Artboard Created with Sketch. Close Search Dialog
! Error Created with Sketch.

To Kill a Mockingbird

Harper Lee
Summary Chapters 9–11
Summary Chapters 9–11

The occasion for the adult world to intrude on Scout’s life is the trial of Tom Robinson. Because Robinson is a black man accused of raping a white woman, the white residents of Maycomb are furious that Atticus, the town’s best lawyer, would choose to help his cause. The townspeople are unwilling to limit their displays of anger to Atticus himself; Scout and Jem become targets as well. The town of Maycomb, whose inhabitants have been presented thus far in a largely positive light, suddenly turns against the Finches, as the ugly, racist underbelly of Southern life exposes itself. Even members of Atticus’s own family—Alexandra and her obnoxious grandson—condemn his decision to defend Tom Robinson. Chapter 9 marks Alexandra’s first appearance in the story, and her portrayal is mostly negative; only later will she develop into a sympathetic character.

The adversity faced by the family reveals Atticus’s parenting style, his focus on instilling moral values in Jem and Scout. Particularly important to Atticus are justice, restraint, and honesty. He tells his children to avoid getting in fights, even if they are verbally abused, and to practice quiet courage instead. When he gives Jem and Scout air rifles as presents, he advises them that it is a sin to kill a mockingbird. This idea is, of course, the source of the novel’s title, and it reflects the book’s preoccupation with injustices inflicted upon innocents. In different ways, Jem and Scout, Boo Radley, and Tom Robinson are all “mockingbirds.”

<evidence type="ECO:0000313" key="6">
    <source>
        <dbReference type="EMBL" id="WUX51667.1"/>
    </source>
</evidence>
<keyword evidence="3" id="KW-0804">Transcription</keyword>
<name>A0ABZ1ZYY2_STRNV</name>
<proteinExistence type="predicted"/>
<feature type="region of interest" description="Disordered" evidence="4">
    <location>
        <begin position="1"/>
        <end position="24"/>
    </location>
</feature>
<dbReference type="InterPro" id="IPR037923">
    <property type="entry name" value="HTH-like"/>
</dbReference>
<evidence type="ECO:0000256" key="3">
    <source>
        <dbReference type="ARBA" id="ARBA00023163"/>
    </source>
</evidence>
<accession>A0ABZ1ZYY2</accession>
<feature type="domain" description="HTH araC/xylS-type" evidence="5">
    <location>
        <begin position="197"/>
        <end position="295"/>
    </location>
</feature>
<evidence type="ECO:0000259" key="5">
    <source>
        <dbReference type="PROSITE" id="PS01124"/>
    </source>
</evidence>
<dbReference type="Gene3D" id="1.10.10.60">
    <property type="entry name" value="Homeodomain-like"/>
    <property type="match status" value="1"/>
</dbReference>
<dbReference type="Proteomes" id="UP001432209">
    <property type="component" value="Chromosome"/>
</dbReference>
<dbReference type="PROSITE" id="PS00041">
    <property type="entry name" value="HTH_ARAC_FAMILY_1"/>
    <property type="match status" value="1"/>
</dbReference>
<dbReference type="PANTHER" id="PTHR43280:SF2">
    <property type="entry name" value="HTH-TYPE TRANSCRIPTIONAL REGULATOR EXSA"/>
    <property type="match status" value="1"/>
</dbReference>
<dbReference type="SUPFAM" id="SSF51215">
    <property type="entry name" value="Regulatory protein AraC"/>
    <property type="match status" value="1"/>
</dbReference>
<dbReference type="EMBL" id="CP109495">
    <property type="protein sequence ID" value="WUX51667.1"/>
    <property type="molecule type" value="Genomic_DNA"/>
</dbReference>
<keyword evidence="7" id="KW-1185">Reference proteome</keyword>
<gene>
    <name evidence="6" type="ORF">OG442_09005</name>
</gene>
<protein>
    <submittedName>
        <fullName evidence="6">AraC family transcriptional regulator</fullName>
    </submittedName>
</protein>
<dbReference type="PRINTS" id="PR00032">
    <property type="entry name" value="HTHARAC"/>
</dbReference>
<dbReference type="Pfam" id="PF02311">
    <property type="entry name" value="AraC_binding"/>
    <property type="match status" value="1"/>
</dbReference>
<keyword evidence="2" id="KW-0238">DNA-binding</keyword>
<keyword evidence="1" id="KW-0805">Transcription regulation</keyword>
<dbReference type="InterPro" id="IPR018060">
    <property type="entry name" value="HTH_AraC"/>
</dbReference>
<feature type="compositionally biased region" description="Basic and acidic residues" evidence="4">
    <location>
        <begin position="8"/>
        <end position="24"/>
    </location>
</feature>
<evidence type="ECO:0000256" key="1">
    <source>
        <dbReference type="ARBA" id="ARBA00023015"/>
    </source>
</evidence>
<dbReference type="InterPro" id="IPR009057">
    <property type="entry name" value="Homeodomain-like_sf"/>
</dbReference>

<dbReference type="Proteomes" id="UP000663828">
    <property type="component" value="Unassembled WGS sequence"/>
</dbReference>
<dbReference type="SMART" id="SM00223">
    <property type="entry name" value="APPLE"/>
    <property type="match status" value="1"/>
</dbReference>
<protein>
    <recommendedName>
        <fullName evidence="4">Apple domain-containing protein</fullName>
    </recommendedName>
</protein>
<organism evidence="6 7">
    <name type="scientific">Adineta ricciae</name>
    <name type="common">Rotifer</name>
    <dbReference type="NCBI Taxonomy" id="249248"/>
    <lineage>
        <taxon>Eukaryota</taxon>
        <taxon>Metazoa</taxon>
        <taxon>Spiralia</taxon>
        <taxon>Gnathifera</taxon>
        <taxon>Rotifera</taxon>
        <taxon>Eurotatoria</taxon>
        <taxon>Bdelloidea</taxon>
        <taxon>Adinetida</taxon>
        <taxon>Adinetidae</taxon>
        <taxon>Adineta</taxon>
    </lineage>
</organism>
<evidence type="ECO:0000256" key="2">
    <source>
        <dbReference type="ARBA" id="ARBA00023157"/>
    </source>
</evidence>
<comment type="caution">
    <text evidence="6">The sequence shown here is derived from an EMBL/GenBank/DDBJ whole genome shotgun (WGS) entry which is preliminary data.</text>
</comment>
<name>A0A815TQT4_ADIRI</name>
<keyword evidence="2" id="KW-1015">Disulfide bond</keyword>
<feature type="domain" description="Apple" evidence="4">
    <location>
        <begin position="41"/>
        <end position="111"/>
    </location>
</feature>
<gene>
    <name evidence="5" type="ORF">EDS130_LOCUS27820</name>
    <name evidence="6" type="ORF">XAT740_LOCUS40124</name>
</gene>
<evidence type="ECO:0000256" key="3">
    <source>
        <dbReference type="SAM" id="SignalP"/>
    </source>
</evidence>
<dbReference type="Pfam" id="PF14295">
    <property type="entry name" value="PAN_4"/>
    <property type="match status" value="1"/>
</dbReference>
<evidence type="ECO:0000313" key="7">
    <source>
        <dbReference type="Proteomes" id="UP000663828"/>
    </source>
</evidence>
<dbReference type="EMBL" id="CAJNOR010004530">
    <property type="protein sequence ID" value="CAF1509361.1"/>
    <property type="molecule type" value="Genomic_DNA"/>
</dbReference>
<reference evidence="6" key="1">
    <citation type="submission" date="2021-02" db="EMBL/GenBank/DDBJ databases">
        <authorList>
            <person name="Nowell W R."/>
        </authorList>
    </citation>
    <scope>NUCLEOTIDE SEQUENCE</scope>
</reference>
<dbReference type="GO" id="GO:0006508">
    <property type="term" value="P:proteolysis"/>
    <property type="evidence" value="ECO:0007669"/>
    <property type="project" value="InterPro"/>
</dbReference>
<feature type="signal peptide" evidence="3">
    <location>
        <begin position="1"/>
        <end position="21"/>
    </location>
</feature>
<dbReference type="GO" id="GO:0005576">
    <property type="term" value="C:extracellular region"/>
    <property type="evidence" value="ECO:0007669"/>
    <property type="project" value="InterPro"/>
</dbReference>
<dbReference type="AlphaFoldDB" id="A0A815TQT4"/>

The incident with the mad dog demonstrates Atticus’s courage and symbolizes the town’s dependence upon his protection from both the rabid animal and the worst evil within themselves. That Scout, in particular, is so impressed with the masculine prowess with which she associates his marksmanship symbolizes how much she has to learn about courage. For, in Atticus’s mind, true bravery has nothing to do with weapons. The subsequent events surrounding Mrs. Dubose give him an opportunity to show Jem what he considers real courage. Mrs. Dubose, in many ways, represents everything wrong with Maycomb: she is unforgivably racist, raining curses on the children and denigrating Atticus for representing a black man. Yet the darkness in her is balanced by her bravery and determination, and just as Atticus loves Maycomb despite its flaws, he respects Mrs. Dubose for possessing “real courage,” which he explains as “when you know you’re licked before you begin but you begin anyway and you see it through no matter what.” This attitude, of course, fittingly describes Atticus’s approach to the Tom Robinson case. Atticus puts into practice every moral idea that he espouses, which is the key to his importance in Maycomb and his heroism in the novel.

The camellia that Mrs. Dubose leaves Jem constitutes a distillation of what Atticus considers her essential goodness. She has sloughed off her mortal persona, one that is racist and irritable, and the whiteness of the flower symbolizes the purity of soul that Atticus attributes to everyone. Jem’s initial rejection of the gift symbolizes his inability to see this goodness. Although Mrs. Dubose’s gesture seems to imply an appreciation of Jem, Jem has not yet matured enough to realize that good and evil can coexist within the same person; he thus remains unwilling to accept that Mrs. Dubose could represent anything good.